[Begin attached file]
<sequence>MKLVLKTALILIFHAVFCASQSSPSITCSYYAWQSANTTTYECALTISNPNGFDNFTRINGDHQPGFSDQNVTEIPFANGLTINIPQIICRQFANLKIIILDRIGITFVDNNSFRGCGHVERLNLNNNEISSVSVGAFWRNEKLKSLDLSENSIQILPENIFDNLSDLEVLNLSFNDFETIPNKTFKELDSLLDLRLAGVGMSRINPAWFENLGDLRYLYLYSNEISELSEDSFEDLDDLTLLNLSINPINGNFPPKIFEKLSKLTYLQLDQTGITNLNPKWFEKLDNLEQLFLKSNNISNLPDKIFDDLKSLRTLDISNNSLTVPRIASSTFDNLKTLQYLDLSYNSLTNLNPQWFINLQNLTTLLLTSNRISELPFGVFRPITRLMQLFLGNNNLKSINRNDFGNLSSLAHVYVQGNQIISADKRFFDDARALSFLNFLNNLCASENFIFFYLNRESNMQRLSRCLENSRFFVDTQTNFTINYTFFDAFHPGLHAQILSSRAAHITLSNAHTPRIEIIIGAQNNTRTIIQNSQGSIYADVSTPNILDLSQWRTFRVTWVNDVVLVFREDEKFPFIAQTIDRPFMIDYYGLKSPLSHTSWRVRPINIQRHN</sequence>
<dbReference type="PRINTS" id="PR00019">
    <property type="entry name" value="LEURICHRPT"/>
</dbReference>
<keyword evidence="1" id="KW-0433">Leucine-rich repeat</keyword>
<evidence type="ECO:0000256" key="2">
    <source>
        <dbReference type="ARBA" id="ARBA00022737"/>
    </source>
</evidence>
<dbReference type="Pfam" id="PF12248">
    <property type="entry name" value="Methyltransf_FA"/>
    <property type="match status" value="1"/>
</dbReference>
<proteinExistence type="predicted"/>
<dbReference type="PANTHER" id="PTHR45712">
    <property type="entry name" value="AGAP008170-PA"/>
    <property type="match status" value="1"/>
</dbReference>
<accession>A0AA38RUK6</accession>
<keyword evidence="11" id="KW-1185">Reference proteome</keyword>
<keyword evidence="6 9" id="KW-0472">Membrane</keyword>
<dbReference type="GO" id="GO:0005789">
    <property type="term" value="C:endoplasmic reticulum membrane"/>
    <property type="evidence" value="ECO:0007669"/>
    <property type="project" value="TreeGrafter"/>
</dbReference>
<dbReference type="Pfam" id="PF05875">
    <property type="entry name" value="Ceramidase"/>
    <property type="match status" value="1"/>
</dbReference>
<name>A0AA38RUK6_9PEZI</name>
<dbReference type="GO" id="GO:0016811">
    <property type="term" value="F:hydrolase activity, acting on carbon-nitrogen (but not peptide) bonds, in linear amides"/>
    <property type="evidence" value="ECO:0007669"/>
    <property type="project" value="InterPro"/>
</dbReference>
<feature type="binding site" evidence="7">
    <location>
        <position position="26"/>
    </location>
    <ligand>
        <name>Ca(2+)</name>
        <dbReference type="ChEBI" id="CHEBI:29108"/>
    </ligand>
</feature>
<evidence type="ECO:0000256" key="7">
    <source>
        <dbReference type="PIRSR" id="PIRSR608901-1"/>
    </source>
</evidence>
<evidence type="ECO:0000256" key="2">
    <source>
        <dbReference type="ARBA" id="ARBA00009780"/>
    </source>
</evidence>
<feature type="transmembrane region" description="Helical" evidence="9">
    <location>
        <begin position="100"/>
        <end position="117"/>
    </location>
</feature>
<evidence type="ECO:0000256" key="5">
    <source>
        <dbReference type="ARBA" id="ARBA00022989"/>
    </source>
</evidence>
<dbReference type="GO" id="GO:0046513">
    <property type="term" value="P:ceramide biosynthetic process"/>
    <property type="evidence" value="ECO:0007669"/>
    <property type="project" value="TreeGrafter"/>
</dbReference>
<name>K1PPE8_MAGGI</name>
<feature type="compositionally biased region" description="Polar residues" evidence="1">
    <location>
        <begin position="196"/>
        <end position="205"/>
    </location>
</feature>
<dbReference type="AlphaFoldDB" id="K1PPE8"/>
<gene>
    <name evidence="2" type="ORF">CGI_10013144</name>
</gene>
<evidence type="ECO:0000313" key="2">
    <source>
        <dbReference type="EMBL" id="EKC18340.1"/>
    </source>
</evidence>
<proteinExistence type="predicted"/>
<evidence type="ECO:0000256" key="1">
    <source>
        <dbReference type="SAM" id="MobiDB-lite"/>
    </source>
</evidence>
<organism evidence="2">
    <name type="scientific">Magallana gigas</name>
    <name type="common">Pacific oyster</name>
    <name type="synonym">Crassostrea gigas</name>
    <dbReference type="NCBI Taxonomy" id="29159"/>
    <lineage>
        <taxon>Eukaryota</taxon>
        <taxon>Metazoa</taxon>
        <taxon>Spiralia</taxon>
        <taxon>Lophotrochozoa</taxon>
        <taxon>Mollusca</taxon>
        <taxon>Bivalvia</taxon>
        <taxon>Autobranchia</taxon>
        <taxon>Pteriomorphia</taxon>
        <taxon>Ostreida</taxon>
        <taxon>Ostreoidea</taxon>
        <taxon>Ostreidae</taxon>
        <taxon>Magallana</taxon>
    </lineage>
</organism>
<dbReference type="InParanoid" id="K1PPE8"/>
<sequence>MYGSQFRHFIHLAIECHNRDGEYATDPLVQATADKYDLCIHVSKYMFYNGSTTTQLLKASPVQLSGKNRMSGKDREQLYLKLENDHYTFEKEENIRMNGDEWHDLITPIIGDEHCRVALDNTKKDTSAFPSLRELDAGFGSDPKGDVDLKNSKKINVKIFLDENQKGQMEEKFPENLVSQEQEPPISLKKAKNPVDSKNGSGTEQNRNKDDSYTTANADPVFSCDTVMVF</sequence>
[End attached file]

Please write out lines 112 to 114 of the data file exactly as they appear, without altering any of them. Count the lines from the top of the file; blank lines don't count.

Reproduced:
        <taxon>Magallana</taxon>
    </lineage>
</organism>